Though the comparisons are meant somewhat in jest, who’s to say that a super-athletic (again, 23 year-old) wing – albeit one desperately in need of on-court reps as well as a jump shot – is incapable of linking up with one of history’s great playmakers and developing into, say, two thirds of prime Barbosa?

Jordan Hill/Channing Frye – A pair of former Knicks’ #8 overall picks for whom the NBA transition proved tougher than originally expected. After an excellent rookie campaign in New York (12.3 points and 5.8 rebounds per game, 47.7% from the field), Frye fell off, leading to a trade to Portland following his second season. After a pair of increasingly lackluster seasons with Blazers, Frye found himself in free agency in the summer of 2009.

Fortunately for Channing, the Phoenix Suns – well, Steve Nash, really – were on hand with a lifeline. On essentially a one-year deal and presumably playing for his NBA future, he returned to the form that made him a prized prospect as a rookie, averaging 11.2 points and 5.3 rebounds per game, and connecting on a career-high 43.9% of his 4.8 3-point attempts per game… and scoring $30 million over the next five years.

Cut from a similar cloth, Hill took the floor a whopping 24 times for the Knicks (not terribly at that, averaging 14 and 8.7 per 36 minutes, with a 15 PER), before heading to Houston in a February 2010 trade. In 127 games between the trade and the spring of 2011, his (again) solid play (13 and 10.5 per 36; he averaged 15 minutes per game), and Hill was again sent packing, this time to L.A. In 19 games as a Laker, Hill provided a desperately needed spark, nearly pricing himself out of the budget in the process, with seven games of 6 and 6 or better (in just 11.7 minutes per game), averages of 14.6 points and 13.5 boards per 36 and an NBA best 18.9% Offensive Rebound Rate in 12 postseason games.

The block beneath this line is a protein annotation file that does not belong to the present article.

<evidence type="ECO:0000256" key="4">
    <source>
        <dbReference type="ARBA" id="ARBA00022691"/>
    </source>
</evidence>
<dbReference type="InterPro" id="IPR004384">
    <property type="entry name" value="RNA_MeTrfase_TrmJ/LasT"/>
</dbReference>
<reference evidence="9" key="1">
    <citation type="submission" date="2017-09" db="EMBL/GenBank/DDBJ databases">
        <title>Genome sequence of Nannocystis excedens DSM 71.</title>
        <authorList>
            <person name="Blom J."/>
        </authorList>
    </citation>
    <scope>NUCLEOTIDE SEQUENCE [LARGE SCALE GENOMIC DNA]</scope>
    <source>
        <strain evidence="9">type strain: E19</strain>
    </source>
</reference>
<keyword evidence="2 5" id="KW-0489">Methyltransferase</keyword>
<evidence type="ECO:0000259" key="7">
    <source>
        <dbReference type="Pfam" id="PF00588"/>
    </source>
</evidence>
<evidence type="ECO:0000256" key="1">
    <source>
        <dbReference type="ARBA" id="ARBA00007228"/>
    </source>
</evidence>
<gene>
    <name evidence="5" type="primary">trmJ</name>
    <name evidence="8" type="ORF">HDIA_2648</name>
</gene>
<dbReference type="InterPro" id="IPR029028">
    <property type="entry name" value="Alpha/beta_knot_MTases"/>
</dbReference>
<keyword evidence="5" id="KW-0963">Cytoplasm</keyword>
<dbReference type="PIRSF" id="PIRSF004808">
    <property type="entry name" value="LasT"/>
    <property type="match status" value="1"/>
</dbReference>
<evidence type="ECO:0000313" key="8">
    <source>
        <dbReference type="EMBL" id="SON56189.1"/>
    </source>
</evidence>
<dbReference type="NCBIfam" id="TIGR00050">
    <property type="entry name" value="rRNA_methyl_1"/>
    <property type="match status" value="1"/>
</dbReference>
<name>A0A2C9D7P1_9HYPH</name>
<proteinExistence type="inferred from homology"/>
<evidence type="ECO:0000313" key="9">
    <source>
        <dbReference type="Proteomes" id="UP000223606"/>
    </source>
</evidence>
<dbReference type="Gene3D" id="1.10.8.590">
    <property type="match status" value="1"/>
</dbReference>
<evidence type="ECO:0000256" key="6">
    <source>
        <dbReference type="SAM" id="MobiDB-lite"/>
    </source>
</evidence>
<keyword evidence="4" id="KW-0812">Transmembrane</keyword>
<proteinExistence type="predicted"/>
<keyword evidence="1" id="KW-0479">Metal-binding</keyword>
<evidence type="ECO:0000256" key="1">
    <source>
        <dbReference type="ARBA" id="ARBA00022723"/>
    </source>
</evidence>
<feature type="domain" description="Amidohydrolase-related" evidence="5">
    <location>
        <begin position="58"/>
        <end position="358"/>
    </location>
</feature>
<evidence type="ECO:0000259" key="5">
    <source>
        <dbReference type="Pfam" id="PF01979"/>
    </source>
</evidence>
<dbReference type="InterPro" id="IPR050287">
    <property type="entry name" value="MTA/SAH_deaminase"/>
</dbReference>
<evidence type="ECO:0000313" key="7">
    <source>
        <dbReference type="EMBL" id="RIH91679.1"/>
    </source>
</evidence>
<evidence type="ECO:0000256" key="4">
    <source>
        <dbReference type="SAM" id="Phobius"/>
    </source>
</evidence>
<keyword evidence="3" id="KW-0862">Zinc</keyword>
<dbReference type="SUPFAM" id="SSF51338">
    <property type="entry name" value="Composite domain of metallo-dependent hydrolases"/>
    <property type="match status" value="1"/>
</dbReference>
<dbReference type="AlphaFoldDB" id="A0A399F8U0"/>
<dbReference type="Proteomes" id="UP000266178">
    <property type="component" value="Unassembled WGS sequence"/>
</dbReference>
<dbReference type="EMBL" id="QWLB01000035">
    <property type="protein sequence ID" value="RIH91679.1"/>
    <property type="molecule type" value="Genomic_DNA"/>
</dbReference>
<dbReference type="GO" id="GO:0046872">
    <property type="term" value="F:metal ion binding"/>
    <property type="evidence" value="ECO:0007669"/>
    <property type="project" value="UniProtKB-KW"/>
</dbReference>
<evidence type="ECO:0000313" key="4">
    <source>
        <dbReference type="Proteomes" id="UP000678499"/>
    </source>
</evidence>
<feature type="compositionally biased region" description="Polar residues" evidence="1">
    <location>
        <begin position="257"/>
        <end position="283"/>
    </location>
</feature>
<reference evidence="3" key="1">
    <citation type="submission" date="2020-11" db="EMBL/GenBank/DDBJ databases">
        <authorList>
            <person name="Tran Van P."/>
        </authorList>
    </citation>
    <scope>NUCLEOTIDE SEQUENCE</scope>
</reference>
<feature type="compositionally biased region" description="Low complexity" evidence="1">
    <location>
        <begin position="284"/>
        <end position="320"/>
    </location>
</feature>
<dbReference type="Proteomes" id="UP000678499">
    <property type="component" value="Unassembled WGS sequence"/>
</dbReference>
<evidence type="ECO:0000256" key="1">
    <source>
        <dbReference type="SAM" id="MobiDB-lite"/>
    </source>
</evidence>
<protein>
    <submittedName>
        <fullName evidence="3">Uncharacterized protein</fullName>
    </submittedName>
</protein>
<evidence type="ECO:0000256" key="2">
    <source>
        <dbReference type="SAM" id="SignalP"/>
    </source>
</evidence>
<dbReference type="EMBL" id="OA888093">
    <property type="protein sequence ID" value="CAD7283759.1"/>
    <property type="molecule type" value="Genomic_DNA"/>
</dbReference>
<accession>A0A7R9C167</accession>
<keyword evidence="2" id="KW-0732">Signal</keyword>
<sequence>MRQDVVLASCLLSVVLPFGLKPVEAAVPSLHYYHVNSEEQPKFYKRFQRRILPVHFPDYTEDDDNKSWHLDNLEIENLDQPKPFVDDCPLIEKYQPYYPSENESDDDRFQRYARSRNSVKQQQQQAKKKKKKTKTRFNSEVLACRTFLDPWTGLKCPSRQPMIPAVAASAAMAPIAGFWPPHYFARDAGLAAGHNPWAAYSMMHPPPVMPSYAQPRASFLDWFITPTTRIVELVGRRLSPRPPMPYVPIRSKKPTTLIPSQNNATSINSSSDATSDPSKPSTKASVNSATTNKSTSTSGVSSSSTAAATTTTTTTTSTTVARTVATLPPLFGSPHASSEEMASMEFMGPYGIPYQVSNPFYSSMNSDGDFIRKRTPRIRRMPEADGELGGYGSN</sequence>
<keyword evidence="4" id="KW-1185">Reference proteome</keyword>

Metta World Peace/Raja Bell – Defensive stoppers with a propensity for, err, enthusiastically imposing their respective wills on the cranial region of opposing two guards, each with a headbutt of sorts with Kobe Bryant under his belt.

Having made at least 37% of his 3-pointers in nine of the last 10 seasons, compared with just two in 12 full seasons for Metta, Bell is pretty clearly the superior perimeter marksman. However, as the least potent member of a unit in which all remaining members command the attention of multiple defenders – but with a physical presence on defense that will keep him on the floor – Metta is in line for a steady stream of open looks, as both a spot-up man and a cutter.

Matt Barnes*/Matt Barnes – Though he suffered through his worst defensive season as a pro (per Basketball Reference, he allowed 111 points per 100 defensive possessions), Barnes’ 2008-09 campaign – his only one with with Nash and the Suns – was his best as a passer (3.7 assists/36 minutes; 14.5% Assist Rate), and his second best as a scorer (13.6 points/36), perimeter shooter (34.3% on 3-pointers) and defensive rebounder (18.5% DRR).

Whether it’s reasonable to expect a 38 year-old Nash to coax 28 year-old form out of a 32 year-old Barnes is debatable, but there few lead guards at any age I’d rather bet on to manage the feat.

Andrew Goudelock/Quentin Richardson – Ask the average fan about Q-Rich’s lone season with Nash and you’re likely to be regaled with anecdotal tales of knockdown shooting. The fact is, however, that while Richardson averaged eight attempts (freaking EIGHT), making 2.9, from beyond the arc in 2004-05, he connected at an above average (for a decent shooter) 35.8%, but shot just 38.9% overall from the field.

In 10 minutes per game as a rookie, despite connecting on just 39.1% of his field goals overall, Goudelock connected on nearly one (0.7) of 1.9 – or 37.3% – 3-point attempts per game. Per 36 minutes, that’s a Quentin-esque 2.4 of 6.4. Assuming nothing more than the normal growth in minutes than comes with a year of experience (to say, 15 minutes per) along with the benefit of spotting up for Steve Nash passes, off of Steve Nash penetration, and ‘Lock may in line for a payday that neither Derek Fisher, Ramon Sessions, Steve Blake nor his agent could have secured for him.

Josh McRoberts/Lou Amundson – A pair of unproductive but energetic “glue guys,” for whom an NBA paycheck will remain a thing longer than logic would dictate it should, thanks entirely (ok, in large part) to Steve Nash.

A season removed from having earned ~$210,000 playing for three different teams and failing to post a double digit PER in any stint with any of them, Amundson joined the Suns, where he enjoyed the only above average years of his career, earned another two years in the NBA and $4+ million.